Howard University has found their own special way to cement Chadwick Boseman’s legacy. If you didn’t know, the late actor was a proud alumnus of the historically Black institution. Now, his presence will be forever felt on campus. On Wednesday, Howard announced that their re-established College of Fine Arts will be named after Chadwick.
The announcement detailed Chadwick’s commitment to the university, in particular the College of Fine Arts. According to Howard’s release, Chadwick led a student protest on campus during his time there. The protest highlighted his opposition to the school’s decision to blend their College of Fine Arts and College of Arts & Sciences.
After he graduated in 2000 with a Bachelor of Fine Arts in directing, Chadwick continued to have conversations about re-establishing the college as a stand-alone. In 2008, he returned to serve as a commencement speaker and called the university a “magical place.”
“During his visit, I announced our plans to re-establish the College of Fine Arts and he was filled with ideas and plans to support the effort in a powerful way,” said Howard’s President Wayne A. I. Frederick. “Chadwick’s love for Howard University was sincere, and although he did not live to see those plans through to fruition, it is my honor to ensure his legacy lives on through the Chadwick A. Boseman College of Fine Arts with the support of his wife and the Chadwick Boseman Foundation.”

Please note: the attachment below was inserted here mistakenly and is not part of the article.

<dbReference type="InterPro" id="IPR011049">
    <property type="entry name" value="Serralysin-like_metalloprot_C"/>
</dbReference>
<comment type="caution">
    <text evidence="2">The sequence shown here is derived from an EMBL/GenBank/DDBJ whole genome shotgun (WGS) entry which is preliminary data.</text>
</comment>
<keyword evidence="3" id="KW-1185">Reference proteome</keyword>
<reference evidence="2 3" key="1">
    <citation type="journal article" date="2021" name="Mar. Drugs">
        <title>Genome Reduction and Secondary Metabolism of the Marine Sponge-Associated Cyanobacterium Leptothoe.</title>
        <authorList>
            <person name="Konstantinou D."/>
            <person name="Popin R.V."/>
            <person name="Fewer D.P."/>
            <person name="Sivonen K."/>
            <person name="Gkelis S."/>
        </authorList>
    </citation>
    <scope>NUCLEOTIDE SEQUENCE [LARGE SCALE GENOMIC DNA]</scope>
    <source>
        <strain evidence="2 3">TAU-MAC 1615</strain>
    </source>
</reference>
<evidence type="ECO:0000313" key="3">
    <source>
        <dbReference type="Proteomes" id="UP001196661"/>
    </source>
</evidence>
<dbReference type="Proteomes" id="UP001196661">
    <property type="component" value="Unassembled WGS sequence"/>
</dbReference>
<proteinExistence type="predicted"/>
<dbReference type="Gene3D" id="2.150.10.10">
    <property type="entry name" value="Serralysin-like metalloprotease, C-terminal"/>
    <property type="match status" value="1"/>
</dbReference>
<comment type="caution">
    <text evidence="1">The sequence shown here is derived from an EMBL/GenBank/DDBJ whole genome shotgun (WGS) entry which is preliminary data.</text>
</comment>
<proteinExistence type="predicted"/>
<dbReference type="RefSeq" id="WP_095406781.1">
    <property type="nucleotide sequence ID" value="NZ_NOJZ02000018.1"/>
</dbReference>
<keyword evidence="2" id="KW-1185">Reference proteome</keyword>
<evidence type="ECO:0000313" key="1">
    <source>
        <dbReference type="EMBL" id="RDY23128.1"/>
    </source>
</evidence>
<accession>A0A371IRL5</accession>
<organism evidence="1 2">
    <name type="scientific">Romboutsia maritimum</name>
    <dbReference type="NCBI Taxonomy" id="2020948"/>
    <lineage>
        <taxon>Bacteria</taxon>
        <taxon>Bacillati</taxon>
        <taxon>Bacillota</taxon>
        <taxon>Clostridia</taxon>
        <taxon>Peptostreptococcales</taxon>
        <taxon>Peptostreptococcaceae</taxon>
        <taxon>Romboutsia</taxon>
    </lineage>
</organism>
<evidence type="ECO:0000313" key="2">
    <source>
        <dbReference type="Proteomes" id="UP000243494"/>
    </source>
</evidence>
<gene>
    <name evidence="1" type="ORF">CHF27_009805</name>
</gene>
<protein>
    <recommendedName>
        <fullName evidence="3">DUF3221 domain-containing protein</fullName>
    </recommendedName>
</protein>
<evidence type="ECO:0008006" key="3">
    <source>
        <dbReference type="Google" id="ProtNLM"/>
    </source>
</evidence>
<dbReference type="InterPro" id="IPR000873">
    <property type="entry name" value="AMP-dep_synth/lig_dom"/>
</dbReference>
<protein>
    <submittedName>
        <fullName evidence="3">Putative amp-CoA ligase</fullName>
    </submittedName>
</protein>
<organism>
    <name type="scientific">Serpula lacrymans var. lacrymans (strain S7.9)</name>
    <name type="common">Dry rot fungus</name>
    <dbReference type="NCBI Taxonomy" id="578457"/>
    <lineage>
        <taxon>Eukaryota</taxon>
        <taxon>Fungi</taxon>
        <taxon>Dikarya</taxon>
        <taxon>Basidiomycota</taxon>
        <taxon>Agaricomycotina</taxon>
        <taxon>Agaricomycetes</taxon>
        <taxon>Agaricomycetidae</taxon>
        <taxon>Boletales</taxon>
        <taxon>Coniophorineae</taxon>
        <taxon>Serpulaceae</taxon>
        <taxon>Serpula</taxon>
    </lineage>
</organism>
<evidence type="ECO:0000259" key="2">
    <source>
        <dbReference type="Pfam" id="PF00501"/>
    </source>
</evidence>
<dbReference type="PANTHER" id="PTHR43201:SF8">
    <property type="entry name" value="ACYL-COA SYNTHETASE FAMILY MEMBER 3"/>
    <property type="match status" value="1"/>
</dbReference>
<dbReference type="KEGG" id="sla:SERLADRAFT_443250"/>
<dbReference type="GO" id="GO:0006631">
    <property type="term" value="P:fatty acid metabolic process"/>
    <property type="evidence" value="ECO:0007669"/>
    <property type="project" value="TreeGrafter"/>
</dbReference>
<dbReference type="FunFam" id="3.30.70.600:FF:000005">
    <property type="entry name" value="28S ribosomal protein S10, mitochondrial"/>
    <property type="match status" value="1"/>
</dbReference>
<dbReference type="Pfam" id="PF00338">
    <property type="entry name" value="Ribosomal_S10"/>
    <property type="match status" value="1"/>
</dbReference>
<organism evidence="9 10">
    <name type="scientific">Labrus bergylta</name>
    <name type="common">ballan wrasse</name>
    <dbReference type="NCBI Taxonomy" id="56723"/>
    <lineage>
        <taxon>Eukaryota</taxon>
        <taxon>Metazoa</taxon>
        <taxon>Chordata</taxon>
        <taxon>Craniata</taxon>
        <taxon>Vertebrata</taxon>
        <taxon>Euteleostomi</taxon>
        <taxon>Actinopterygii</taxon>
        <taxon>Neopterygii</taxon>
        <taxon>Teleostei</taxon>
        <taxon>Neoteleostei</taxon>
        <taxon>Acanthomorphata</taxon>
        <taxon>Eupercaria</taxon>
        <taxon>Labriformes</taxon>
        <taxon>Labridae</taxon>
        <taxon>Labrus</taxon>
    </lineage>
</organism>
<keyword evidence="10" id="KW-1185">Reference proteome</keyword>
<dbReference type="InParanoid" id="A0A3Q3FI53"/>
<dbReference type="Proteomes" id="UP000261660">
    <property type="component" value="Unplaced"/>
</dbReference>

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The college has not yet been built. However, The Walt Disney Company’s Executive Chairman Bob Iger will be leading fundraising efforts to build a “state-of-the-art facility.”
We recently reported that alumnus Phylicia Rashad will begin her role as the College of Fine Art’s dean in July. Chadwick actually received training and mentorship from Phylicia during his time at Howard. She described Chadwick as “unrelenting in his pursuit of success.”
“…Chadwick was possessed with a passion for inquiry and a determination to tell stories – through acting, writing, and directing – that revealed the beauty and complexity of our human spirit,” Phylicia said.
His wife, Simone Ledward-Boseman, also revealed that she is “extremely pleased” that her late husband will be honored in this manner.
“Chad was a very proud Bison — both Howard and Ms. Rashad played integral roles in his journey as an artist,” Simone said. “The re-establishment of the College of Fine Arts brings this part of his story full-circle and ensures that his legacy will continue to inspire young storytellers for years to come.”
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